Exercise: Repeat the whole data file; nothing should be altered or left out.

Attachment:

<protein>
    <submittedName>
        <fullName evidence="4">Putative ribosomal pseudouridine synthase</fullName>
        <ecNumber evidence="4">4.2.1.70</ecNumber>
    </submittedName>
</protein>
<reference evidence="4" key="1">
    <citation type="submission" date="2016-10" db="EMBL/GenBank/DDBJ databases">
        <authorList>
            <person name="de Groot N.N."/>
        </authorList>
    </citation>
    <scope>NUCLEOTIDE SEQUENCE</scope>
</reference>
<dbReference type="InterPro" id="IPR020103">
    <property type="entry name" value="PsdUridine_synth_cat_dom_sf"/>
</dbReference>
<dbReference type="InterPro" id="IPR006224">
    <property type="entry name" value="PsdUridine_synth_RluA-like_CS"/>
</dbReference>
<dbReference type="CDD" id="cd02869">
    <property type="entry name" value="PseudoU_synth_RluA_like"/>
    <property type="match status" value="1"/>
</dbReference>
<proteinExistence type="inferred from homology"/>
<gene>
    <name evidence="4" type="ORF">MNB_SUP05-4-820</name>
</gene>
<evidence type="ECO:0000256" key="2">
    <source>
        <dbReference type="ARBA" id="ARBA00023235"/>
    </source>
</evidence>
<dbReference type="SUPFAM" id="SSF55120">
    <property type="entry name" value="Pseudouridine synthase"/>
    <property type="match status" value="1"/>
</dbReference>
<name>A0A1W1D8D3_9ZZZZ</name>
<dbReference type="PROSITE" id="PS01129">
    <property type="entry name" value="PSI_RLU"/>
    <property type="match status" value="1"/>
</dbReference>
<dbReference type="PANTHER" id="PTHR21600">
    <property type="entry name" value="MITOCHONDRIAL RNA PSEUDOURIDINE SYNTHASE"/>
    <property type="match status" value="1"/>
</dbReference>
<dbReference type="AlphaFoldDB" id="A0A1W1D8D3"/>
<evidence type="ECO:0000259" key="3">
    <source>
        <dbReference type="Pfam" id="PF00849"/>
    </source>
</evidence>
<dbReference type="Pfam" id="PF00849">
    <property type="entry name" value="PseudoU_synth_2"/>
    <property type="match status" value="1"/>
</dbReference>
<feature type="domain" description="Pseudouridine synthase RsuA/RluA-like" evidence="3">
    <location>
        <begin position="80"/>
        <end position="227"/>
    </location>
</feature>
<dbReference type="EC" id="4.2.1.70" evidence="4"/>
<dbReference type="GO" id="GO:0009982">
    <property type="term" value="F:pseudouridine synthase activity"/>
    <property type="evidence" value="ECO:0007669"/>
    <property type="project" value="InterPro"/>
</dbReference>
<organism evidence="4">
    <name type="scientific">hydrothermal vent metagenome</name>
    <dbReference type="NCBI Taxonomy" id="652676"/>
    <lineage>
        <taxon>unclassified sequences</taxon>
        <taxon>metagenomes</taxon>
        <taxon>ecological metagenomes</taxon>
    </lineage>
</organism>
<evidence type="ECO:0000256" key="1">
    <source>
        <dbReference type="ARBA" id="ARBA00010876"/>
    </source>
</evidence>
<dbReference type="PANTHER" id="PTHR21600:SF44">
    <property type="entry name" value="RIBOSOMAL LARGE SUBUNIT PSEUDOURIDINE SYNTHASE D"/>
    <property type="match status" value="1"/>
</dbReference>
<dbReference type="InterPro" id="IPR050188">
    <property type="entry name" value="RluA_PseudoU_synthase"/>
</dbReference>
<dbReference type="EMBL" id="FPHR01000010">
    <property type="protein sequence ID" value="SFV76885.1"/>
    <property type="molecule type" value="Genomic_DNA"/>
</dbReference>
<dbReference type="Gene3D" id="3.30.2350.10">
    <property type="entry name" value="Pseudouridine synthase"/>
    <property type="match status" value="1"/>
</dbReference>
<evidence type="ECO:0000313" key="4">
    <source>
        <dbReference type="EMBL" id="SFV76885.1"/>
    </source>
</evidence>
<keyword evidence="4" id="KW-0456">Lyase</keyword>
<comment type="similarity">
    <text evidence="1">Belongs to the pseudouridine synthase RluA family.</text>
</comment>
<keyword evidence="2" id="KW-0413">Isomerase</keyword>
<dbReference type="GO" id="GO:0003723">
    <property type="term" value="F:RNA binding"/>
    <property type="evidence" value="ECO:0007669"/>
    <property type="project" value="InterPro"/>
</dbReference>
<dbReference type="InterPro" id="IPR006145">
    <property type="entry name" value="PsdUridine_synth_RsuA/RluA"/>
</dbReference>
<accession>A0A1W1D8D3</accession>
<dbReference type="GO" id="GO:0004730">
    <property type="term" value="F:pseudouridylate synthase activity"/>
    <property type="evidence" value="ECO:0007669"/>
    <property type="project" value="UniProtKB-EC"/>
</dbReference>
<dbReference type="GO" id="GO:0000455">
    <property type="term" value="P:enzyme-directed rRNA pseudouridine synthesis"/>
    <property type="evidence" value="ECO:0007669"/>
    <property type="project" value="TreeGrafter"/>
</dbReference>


<protein>
    <submittedName>
        <fullName evidence="4">Putative ribosomal pseudouridine synthase</fullName>
        <ecNumber evidence="4">4.2.1.70</ecNumber>
    </submittedName>
</protein>
<reference evidence="4" key="1">
    <citation type="submission" date="2016-10" db="EMBL/GenBank/DDBJ databases">
        <authorList>
            <person name="de Groot N.N."/>
        </authorList>
    </citation>
    <scope>NUCLEOTIDE SEQUENCE</scope>
</reference>
<dbReference type="InterPro" id="IPR020103">
    <property type="entry name" value="PsdUridine_synth_cat_dom_sf"/>
</dbReference>
<dbReference type="InterPro" id="IPR006224">
    <property type="entry name" value="PsdUridine_synth_RluA-like_CS"/>
</dbReference>
<dbReference type="CDD" id="cd02869">
    <property type="entry name" value="PseudoU_synth_RluA_like"/>
    <property type="match status" value="1"/>
</dbReference>
<proteinExistence type="inferred from homology"/>
<gene>
    <name evidence="4" type="ORF">MNB_SUP05-4-820</name>
</gene>
<evidence type="ECO:0000256" key="2">
    <source>
        <dbReference type="ARBA" id="ARBA00023235"/>
    </source>
</evidence>
<dbReference type="SUPFAM" id="SSF55120">
    <property type="entry name" value="Pseudouridine synthase"/>
    <property type="match status" value="1"/>
</dbReference>
<name>A0A1W1D8D3_9ZZZZ</name>
<dbReference type="PROSITE" id="PS01129">
    <property type="entry name" value="PSI_RLU"/>
    <property type="match status" value="1"/>
</dbReference>
<dbReference type="PANTHER" id="PTHR21600">
    <property type="entry name" value="MITOCHONDRIAL RNA PSEUDOURIDINE SYNTHASE"/>
    <property type="match status" value="1"/>
</dbReference>
<dbReference type="AlphaFoldDB" id="A0A1W1D8D3"/>
<evidence type="ECO:0000259" key="3">
    <source>
        <dbReference type="Pfam" id="PF00849"/>
    </source>
</evidence>
<dbReference type="Pfam" id="PF00849">
    <property type="entry name" value="PseudoU_synth_2"/>
    <property type="match status" value="1"/>
</dbReference>
<feature type="domain" description="Pseudouridine synthase RsuA/RluA-like" evidence="3">
    <location>
        <begin position="80"/>
        <end position="227"/>
    </location>
</feature>
<dbReference type="EC" id="4.2.1.70" evidence="4"/>
<dbReference type="GO" id="GO:0009982">
    <property type="term" value="F:pseudouridine synthase activity"/>
    <property type="evidence" value="ECO:0007669"/>
    <property type="project" value="InterPro"/>
</dbReference>
<organism evidence="4">
    <name type="scientific">hydrothermal vent metagenome</name>
    <dbReference type="NCBI Taxonomy" id="652676"/>
    <lineage>
        <taxon>unclassified sequences</taxon>
        <taxon>metagenomes</taxon>
        <taxon>ecological metagenomes</taxon>
    </lineage>
</organism>
<evidence type="ECO:0000256" key="1">
    <source>
        <dbReference type="ARBA" id="ARBA00010876"/>
    </source>
</evidence>
<dbReference type="PANTHER" id="PTHR21600:SF44">
    <property type="entry name" value="RIBOSOMAL LARGE SUBUNIT PSEUDOURIDINE SYNTHASE D"/>
    <property type="match status" value="1"/>
</dbReference>
<dbReference type="InterPro" id="IPR050188">
    <property type="entry name" value="RluA_PseudoU_synthase"/>
</dbReference>
<dbReference type="EMBL" id="FPHR01000010">
    <property type="protein sequence ID" value="SFV76885.1"/>
    <property type="molecule type" value="Genomic_DNA"/>
</dbReference>
<dbReference type="Gene3D" id="3.30.2350.10">
    <property type="entry name" value="Pseudouridine synthase"/>
    <property type="match status" value="1"/>
</dbReference>
<evidence type="ECO:0000313" key="4">
    <source>
        <dbReference type="EMBL" id="SFV76885.1"/>
    </source>
</evidence>
<keyword evidence="4" id="KW-0456">Lyase</keyword>
<comment type="similarity">
    <text evidence="1">Belongs to the pseudouridine synthase RluA family.</text>
</comment>
<keyword evidence="2" id="KW-0413">Isomerase</keyword>
<dbReference type="GO" id="GO:0003723">
    <property type="term" value="F:RNA binding"/>
    <property type="evidence" value="ECO:0007669"/>
    <property type="project" value="InterPro"/>
</dbReference>
<dbReference type="InterPro" id="IPR006145">
    <property type="entry name" value="PsdUridine_synth_RsuA/RluA"/>
</dbReference>
<accession>A0A1W1D8D3</accession>
<dbReference type="GO" id="GO:0004730">
    <property type="term" value="F:pseudouridylate synthase activity"/>
    <property type="evidence" value="ECO:0007669"/>
    <property type="project" value="UniProtKB-EC"/>
</dbReference>
<dbReference type="GO" id="GO:0000455">
    <property type="term" value="P:enzyme-directed rRNA pseudouridine synthesis"/>
    <property type="evidence" value="ECO:0007669"/>
    <property type="project" value="TreeGrafter"/>
</dbReference>